In 2000, Lee Maxwell was awarded the Guinness World Record for world’s largest washing machine collection. He stores most of it on his farm in a 20,000-square-foot building decorated to look like an antique laundromat.
Lee Maxwell’s impressive collection has more than 1,400 antique washing machines from as early as 1840. Most of them were manufactured in the United States, but there are some from Austria, Australia, Canada, France, Germany, and Great Britain.
The retired electrical engineering professor from Colorado State University started the collection in 1985. He’s taken apart, cleaned, and reassembled almost every machine in the place. He notes on his website there’s still “a barn full of machines not yet revived.”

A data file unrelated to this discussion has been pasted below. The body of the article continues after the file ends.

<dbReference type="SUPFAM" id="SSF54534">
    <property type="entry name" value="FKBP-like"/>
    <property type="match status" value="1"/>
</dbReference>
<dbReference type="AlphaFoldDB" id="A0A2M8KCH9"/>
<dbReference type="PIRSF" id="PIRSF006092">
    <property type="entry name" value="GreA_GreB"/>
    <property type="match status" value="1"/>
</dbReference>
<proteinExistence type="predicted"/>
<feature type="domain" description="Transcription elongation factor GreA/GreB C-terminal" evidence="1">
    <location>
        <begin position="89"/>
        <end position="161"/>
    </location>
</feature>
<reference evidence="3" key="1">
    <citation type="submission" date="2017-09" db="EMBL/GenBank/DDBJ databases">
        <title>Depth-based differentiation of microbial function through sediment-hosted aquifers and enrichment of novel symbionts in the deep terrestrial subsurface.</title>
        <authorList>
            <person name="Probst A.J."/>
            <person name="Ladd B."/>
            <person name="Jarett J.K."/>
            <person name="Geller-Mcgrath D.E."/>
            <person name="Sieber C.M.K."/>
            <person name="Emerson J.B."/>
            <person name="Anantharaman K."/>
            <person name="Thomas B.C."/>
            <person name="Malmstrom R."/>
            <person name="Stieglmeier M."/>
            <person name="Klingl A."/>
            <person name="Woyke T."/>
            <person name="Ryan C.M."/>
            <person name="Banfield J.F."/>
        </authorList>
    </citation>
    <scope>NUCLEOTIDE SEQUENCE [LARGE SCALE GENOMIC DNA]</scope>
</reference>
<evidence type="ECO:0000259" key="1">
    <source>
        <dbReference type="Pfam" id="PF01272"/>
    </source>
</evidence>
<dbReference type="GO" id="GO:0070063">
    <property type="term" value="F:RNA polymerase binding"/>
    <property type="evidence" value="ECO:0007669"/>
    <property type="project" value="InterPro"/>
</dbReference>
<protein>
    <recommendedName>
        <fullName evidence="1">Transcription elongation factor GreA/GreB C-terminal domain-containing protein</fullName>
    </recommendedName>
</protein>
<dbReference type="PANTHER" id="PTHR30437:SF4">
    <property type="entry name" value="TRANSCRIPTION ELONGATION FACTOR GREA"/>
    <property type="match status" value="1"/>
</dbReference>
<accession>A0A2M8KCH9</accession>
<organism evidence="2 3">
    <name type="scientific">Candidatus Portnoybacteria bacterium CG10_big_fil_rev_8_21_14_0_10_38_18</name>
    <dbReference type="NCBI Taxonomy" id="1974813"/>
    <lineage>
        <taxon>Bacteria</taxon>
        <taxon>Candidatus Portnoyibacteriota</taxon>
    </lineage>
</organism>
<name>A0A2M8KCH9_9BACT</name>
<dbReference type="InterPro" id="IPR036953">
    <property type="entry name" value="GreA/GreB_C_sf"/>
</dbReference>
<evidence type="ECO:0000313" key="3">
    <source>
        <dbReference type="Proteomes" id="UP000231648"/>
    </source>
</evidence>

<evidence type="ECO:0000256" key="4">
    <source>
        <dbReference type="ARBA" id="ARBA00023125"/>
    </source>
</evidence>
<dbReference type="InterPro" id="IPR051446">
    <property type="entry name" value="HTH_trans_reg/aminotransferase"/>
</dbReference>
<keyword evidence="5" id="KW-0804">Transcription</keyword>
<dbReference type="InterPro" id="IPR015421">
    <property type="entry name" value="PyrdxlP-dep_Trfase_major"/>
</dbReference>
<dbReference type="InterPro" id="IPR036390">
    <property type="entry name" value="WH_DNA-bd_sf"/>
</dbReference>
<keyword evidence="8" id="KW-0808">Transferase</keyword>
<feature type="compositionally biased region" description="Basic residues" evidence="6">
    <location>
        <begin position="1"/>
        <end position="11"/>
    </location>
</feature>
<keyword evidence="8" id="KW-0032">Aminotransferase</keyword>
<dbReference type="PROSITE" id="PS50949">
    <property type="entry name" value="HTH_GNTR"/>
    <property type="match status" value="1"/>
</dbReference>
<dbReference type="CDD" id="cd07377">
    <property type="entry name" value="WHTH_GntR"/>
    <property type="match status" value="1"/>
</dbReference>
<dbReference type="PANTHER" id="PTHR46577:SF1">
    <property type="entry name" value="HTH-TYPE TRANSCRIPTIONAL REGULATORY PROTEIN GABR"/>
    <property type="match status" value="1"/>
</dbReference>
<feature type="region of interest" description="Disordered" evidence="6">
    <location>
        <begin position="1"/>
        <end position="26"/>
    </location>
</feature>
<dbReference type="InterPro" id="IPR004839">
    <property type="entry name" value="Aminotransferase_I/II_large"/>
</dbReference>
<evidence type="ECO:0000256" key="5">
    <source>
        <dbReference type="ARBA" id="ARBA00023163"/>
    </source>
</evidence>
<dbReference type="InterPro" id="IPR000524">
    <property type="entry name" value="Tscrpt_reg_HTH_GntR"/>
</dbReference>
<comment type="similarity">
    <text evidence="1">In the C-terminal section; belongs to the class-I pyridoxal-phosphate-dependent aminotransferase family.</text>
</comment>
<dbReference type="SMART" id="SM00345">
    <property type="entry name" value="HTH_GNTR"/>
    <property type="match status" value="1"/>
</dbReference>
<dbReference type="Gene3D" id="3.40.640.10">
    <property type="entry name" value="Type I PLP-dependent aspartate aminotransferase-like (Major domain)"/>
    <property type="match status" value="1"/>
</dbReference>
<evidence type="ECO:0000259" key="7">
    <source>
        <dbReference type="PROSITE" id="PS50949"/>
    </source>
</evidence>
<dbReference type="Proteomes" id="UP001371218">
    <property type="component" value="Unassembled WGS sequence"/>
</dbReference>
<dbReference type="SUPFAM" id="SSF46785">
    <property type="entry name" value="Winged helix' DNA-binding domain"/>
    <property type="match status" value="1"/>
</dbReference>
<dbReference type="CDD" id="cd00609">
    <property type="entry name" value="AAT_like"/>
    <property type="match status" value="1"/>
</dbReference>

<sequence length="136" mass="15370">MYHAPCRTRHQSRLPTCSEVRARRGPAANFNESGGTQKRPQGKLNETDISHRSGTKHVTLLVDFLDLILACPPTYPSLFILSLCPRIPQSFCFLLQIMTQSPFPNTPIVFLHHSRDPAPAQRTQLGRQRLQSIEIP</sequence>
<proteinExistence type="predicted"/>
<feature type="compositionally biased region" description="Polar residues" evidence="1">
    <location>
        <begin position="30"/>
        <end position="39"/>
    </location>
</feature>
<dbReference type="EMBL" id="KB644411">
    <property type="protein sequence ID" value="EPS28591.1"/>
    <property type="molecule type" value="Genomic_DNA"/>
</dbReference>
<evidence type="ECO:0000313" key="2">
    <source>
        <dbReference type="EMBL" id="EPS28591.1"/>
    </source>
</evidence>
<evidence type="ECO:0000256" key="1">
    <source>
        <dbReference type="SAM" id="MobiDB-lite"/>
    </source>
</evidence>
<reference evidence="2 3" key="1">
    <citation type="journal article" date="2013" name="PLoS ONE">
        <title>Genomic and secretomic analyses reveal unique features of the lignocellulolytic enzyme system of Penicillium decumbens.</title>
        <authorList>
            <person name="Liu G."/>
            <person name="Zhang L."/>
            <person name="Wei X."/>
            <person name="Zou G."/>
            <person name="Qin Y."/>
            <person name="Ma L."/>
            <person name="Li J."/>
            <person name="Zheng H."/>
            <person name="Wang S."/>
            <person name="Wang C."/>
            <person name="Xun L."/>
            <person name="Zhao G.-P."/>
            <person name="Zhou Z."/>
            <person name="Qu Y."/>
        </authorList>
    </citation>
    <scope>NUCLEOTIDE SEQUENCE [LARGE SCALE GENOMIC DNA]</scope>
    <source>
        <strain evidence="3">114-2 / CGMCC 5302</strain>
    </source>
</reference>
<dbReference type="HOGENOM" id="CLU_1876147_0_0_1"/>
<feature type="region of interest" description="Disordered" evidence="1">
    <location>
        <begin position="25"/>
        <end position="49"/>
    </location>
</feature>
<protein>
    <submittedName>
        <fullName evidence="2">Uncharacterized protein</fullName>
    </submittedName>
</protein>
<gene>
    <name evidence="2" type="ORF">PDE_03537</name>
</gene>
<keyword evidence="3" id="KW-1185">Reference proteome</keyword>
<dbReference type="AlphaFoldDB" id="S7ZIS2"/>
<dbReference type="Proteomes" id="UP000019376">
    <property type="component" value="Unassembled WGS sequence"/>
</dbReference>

He’s the foremost expert on vintage washing machines in the U.S., and feels their historical importance is overlooked. He even penned a book called Save Women’s Lives: History of Washing Machines—he believes the machines played a significant role in women’s rights.
Besides the massive collection, he has an array of refrigerators, butter churns, vacuum cleaners, and more. His website features a database of 23,000 U.S. patents for washing machines.
Know Before You Go
The museum is open only for guided tours. To arrange for a tour call (970) 454-1856 or email firstname.lastname@example.org. The admission fee for groups with up to 10 people is $75. The charge for each additional person is $7.50. Tours, lasting about two hours, are usually scheduled at 9:30 or at 1:30. Ordinarily tours are not conducted during the coldest months.